|13 STARS IN A 3-2-3-2-3 PATTERN ON AN ANTIQUE AMERICAN FLAG, A UNITED STATES NAVY SMALL BOAT ENSIGN, MADE AT THE BROOKLYN NAVY YARD, NEW YORK, SIGNED & DATED 1912
|Frame Size (H x L):||Approx. 91.5" x 53"|
|Flag Size (H x L):||79.25" x 40.5"|
|13 star American national flag of the type used by the U.S. Navy on small boats around the turn-of-the-century. These flags were flown at the stern, from a gaff, or from the yard-arm on a larger vessel, or as the primary flag on a skiff or other small craft that carried sailors back and forth to shore. During the period in which this flag was made, the size of such signals varied between 1.31 feet on the hoist x 2.5 on the fly, and 3.52 feet on the hoist x 6.67 on the fly. This particular example represents the largest variety dictated by U.S. Navy regulations between 1899 and 1914.
This flag is signed along the hoist on the reverse by way of a black-inked stencil that reads: “U.S. Ensign No. 6 New York Navy Yard February 1912.” This is accompanied by another stencil with the initials “NH.”
As a rule, the Navy made its own flags at various locations. In addition to New York, principal seats of manufacture included Mare Island, California, Cavite, in the Philippine Islands, the Charlestown Navy Yard in Boston, and Newport News, Virginia. With but a few exceptions, such flags went unmarked until the 1880's and after and some were not marked at all.
The Navy flew 13 star flags on small boats, not only in the Colonial period, but throughout much of the 19th century, particularly the second half. The practice was less consistent prior to the Civil War, but more consistent afterwards. It came to an end with an executive order of Woodrow Wilson in 1916, one year prior to U.S. involvement in WWI (1917-18).
The canton and stripes of the flag are made of wool bunting that has been joined with a lineal machine stitch. The cotton muslin stars are double-appliquéd (applied to both sides) with a zigzag machine stitch. There is a coarse linen binding along the hoist with 2 patent-dated brass grommets, each of which reads: “Pat’d Aug. 26, 1884, No. 0”. The presence of this dating is a very nice feature. Grommets on other types of flags are never so specifically marked.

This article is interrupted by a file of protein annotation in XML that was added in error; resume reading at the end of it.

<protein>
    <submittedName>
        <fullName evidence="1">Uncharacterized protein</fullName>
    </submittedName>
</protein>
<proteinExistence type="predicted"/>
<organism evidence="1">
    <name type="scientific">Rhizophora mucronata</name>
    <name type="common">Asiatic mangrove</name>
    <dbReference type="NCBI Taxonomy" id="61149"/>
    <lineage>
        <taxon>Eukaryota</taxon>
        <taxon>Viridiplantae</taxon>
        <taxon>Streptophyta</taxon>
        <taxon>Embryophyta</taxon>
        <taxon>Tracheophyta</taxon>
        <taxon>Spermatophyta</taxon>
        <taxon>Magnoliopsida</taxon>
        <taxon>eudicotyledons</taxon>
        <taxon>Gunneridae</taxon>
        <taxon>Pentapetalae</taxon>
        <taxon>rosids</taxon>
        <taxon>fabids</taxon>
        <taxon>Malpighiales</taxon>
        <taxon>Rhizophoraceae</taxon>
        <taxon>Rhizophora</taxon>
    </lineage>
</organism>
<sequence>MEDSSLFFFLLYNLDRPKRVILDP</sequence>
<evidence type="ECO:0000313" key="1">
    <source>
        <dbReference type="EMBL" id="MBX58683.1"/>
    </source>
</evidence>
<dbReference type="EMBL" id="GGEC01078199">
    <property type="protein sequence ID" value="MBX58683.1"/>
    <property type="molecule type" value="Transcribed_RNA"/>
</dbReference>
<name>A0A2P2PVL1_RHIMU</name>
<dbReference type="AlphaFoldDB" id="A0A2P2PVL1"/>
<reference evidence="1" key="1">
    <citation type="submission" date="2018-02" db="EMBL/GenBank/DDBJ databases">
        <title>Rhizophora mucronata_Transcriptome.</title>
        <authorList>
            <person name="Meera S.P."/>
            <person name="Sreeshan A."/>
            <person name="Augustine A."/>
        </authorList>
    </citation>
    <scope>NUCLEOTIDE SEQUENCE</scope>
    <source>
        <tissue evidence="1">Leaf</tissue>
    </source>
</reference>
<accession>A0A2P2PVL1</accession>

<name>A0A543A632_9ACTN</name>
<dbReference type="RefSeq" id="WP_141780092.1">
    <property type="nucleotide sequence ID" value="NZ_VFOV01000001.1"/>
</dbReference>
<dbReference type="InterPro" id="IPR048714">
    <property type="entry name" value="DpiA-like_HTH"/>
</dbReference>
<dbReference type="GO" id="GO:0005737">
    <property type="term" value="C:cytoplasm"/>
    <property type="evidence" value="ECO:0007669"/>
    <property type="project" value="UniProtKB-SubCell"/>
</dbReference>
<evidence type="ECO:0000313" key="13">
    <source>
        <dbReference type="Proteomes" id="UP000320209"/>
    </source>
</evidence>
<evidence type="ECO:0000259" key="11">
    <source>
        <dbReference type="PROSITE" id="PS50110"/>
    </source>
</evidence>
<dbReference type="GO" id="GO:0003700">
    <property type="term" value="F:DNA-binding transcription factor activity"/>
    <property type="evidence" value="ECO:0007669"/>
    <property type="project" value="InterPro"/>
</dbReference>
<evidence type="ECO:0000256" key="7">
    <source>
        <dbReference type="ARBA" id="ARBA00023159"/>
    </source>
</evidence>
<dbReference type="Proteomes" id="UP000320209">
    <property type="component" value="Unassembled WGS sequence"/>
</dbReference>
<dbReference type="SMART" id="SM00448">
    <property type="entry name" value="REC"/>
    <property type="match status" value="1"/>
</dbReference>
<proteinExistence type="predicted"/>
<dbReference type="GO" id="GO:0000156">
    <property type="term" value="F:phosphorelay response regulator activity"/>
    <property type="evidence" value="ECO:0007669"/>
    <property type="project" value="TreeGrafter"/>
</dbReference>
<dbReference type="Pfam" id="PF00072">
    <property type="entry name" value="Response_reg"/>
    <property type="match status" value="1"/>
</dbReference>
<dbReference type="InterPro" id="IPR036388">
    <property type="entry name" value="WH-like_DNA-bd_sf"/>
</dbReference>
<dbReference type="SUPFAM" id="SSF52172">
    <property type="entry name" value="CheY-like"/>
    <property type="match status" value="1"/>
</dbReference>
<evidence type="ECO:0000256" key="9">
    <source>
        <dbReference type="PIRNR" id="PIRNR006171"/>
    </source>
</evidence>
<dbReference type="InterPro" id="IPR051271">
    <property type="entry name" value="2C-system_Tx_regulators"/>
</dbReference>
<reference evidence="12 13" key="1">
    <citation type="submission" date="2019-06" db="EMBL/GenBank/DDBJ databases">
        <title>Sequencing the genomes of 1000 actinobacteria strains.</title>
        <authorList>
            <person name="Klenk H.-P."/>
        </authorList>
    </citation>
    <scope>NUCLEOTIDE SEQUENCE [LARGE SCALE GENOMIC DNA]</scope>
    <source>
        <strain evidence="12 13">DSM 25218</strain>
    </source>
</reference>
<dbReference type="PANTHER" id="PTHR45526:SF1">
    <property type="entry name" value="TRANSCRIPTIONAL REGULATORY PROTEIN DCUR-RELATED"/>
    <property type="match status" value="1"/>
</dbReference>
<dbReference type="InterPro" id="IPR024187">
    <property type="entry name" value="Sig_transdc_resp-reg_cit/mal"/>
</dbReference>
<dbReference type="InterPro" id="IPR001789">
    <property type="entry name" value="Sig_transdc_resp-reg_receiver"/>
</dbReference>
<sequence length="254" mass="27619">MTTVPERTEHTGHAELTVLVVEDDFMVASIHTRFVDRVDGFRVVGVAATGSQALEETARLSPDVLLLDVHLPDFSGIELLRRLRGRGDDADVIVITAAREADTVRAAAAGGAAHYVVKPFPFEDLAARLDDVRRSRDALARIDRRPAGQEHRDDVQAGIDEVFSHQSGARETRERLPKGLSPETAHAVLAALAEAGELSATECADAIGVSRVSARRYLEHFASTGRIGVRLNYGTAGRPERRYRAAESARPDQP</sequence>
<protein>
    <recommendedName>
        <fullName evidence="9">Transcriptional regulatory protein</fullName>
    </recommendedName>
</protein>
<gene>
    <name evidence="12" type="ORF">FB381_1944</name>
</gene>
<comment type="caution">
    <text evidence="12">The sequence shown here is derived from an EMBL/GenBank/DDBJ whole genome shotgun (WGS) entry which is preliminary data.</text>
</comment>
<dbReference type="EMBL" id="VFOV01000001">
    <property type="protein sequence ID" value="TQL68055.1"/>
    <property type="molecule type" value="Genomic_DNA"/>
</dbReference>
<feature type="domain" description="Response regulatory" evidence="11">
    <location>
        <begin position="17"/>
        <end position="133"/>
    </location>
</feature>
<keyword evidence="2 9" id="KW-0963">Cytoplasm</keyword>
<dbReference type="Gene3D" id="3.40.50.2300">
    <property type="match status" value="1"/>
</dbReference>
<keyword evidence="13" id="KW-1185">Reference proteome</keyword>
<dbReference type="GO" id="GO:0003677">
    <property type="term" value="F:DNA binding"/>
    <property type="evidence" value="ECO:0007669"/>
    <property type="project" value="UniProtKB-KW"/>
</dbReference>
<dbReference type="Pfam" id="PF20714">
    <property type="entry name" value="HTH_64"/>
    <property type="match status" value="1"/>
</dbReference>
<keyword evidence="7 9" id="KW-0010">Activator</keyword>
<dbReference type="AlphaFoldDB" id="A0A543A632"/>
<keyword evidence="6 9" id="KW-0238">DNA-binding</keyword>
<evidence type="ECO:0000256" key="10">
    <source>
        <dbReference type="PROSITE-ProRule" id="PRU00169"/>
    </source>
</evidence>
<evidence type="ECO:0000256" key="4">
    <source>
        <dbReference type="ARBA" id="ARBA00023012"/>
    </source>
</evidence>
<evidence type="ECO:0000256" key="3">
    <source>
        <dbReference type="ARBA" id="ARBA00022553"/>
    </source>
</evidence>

Note how the stars are exceptionally large, relative to the size of the canton, when compared to most other flags throughout American history. Also note how these were positioned so that those in the first row are oriented with one point up, followed by the second row, with one point oriented down, alternating throughout the pattern. I have always like this feature, which adds a strong visual element to flag that already exhibits ample graphic impact.
In most cases the 3-2-3-2-3 design can also be viewed as a diamond of stars, with a star in each corner and a star in the very center. It is of interest to note that the pattern can also be interpreted as a combination of the cross of St. Andrew and the cross of St. George, which some feel could have been the configuration on the very first American flag, possibly representing a link between this star pattern and the British Union Jack. The arrangement is often attributed--albeit erroneously, in my opinion--to New Jersey Senator Francis Hopkinson, a member of the Second Continental Congress and signer of the Declaration of Independence. Hopkinson is credited with having played the most significant role of any person in the design of the American flag, but his original drawings have not survived. Further, while he is known to have depicted arrangements of 13 stars on other objects, such as various seals and colonial currencies, his renderings on other devices are inconsistent.